Campaign Finance Laws Increasingly Used to Silence Speech and Thwart Representative Democracy

John Kramer
John Kramer · October 26, 2005

Seattle—In America, a nation built on a rich history of free political speech, governments are now censoring political discussions in the guise of campaign finance reform. The dangers of government censoring political speech to stifle their opposition are unfolding right now in Washington state and elsewhere across the nation.

Washington State Litigation

The Institute for Justice was in court this week to defend the rights of Washingtonians to speak out on important political issues and participate in the legislative process. The case, San Juan County v. No New Gas Tax, is an effort to prosecute (formerly No New Gas Tax)—the organization seeking to roll back a massive gasoline tax increase of 9.5 cents per gallon over four years—for failing to report favorable comments by popular radio talk show hosts as “in-kind” contributions. On Monday, the Institute appeared in trial court to defend against a motion to dismiss its counterclaims, which seek to declare that the prosecution violates the rights of free speech, freedom of association and due process of law.

Supporters of campaign finance laws claim that they seek only to counter the influence of money on politics and simply require disclosure, but don’t affect anyone’s right to speak. In practice, however, campaign finance laws are being used by the government to silence or intimidate speakers that the government doesn’t like. Moreover, the next step in campaign finance “reform” will be for government to use these laws to try to influence media reporting of the news and eliminate alternative voices that do not tow the government’s line. This is precisely what happened in Washington State, where municipalities that will benefit from the new gas tax, in an effort to intimidate vocal radio proponents of an initiative to repeal it, brought their action in conjunction with the initiative’s political opponents. Moreover, in court on Monday (October 24, 2005), the lawyer for the municipalities suggested that discussions on talk radio shows should be treated as a contribution because “talk radio is different” in that hosts also “endorse products and do it live on their programs,” thus apparently removing any protections available to other media personalities. In their pleadings, these municipalities argued that regulation is necessary because, by speaking about an issue of public importance to every Washingtonian, these talk radio hosts provide “constant exposure on the radio [that] is more than simply reporting the news and constitutes advertising for the [campaign],”—as if “reporting the news” is the only form of expression protected by the First Amendment.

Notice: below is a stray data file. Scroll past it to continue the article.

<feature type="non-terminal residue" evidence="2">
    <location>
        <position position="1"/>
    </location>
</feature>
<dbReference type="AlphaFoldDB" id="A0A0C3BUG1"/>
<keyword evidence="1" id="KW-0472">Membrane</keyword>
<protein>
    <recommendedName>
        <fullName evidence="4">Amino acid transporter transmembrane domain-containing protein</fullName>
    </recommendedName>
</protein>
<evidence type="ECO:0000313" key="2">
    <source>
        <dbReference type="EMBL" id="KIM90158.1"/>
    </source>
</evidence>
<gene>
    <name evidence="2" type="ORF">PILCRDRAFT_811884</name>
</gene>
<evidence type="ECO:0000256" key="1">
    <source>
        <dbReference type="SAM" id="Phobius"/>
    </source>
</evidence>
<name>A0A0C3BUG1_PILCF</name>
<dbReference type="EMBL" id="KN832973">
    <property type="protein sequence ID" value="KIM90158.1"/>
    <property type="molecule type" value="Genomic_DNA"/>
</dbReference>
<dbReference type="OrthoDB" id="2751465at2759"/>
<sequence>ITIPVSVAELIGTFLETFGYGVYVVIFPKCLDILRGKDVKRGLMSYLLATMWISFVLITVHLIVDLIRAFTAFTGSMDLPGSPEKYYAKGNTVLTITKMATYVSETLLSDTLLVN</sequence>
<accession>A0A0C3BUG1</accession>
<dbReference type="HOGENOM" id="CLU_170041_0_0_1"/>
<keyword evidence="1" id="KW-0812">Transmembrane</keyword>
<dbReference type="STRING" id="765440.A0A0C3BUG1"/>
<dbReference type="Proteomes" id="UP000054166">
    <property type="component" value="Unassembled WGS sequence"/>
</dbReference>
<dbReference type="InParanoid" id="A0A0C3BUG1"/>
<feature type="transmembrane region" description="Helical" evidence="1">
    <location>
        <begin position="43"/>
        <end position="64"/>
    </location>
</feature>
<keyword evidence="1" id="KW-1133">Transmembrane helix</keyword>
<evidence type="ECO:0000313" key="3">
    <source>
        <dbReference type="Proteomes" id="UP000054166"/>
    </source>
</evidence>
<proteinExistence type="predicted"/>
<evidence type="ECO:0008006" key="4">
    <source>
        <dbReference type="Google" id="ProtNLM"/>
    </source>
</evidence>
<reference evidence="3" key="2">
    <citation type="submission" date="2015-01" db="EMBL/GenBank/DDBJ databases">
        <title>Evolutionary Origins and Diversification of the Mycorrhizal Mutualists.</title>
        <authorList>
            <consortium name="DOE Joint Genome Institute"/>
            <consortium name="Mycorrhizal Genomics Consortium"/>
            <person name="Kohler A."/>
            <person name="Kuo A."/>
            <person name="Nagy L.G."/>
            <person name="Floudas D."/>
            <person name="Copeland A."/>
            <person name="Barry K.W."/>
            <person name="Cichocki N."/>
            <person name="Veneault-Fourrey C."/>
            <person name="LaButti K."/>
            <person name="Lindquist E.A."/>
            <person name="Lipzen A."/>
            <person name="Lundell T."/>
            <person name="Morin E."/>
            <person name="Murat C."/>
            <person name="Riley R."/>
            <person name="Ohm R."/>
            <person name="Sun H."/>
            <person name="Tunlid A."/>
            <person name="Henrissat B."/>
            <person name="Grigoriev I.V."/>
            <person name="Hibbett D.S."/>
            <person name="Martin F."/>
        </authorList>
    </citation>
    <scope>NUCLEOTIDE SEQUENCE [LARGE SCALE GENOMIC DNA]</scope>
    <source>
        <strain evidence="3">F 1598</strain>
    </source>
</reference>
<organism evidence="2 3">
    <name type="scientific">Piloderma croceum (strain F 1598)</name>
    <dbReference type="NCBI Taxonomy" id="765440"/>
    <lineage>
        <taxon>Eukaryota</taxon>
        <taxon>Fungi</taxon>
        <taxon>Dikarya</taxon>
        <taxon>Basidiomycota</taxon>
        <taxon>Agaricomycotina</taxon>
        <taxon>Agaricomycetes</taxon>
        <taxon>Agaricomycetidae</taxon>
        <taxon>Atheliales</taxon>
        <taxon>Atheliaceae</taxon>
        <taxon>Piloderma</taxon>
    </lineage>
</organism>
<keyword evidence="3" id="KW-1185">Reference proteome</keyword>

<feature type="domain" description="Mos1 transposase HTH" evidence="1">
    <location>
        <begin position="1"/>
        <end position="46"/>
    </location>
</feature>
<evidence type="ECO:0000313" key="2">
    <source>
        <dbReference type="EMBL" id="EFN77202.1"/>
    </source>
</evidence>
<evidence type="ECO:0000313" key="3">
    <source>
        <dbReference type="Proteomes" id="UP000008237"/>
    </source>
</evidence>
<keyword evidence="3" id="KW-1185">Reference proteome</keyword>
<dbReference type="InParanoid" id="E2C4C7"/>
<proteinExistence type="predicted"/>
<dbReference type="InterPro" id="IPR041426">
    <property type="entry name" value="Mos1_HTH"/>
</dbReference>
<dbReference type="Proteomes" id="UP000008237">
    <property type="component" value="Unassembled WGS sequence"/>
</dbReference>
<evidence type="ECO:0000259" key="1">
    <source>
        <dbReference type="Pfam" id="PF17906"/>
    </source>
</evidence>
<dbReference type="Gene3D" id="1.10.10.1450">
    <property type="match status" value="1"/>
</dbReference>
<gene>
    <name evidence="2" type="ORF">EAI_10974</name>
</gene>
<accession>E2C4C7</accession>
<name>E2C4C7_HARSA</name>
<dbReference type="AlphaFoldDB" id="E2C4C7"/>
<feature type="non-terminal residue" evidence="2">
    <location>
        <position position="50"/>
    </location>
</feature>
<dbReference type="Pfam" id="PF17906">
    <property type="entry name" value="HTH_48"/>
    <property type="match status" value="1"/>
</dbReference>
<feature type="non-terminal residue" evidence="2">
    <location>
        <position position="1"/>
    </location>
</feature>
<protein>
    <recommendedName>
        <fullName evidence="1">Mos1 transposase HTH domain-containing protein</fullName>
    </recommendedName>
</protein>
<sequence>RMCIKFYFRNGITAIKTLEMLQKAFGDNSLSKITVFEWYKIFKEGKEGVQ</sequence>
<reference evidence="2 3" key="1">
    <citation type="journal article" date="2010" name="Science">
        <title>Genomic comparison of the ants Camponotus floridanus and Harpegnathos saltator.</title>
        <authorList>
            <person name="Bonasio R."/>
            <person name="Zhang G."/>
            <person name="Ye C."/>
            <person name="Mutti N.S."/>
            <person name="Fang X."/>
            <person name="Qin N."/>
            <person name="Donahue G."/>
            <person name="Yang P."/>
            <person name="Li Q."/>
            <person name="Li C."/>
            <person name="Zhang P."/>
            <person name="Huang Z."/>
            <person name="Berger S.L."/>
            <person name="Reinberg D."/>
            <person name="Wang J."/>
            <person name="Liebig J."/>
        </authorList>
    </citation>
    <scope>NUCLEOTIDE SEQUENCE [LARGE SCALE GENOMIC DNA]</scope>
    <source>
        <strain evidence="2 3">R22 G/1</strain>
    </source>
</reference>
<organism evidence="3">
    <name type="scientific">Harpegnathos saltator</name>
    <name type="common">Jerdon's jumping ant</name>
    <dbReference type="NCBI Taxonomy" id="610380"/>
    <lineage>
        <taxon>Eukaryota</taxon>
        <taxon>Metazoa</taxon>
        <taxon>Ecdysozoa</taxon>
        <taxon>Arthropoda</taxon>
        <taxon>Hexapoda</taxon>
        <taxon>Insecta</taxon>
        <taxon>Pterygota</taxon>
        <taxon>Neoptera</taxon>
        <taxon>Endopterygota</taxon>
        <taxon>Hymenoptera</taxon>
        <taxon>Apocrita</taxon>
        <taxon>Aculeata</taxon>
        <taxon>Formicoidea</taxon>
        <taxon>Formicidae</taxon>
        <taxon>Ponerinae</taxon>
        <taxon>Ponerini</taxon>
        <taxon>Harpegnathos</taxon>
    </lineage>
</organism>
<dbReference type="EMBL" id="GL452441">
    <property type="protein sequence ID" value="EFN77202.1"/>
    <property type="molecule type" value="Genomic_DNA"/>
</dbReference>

“This case represents the next step in the agenda of those who wish to sanitize political discourse in America—using the campaign finance laws to intimidate alternative media,” said Bill Maurer, executive director of the Institute for Justice Washington Chapter (IJ-WA), which is representing for free. “From the renewed calls to reinstate the Fairness Doctrine to the egregious political bullying occurring here in Washington State, the government realizes that if there is free and open political discourse, their ability to simply do what they wish is hampered. The message of this case is clear: the people’s job is to pay their taxes, and we don’t want to hear any complaints about it. The government prefers that political discourse in the media be antiseptic, regulated and reflect only the opinion of the establishment. The alternative media—talk radio, blogs and alternative newspapers—represent a challenge to the establishment’s monopoly on information and the government is taking steps to stop these journalistic voices.”

National Implications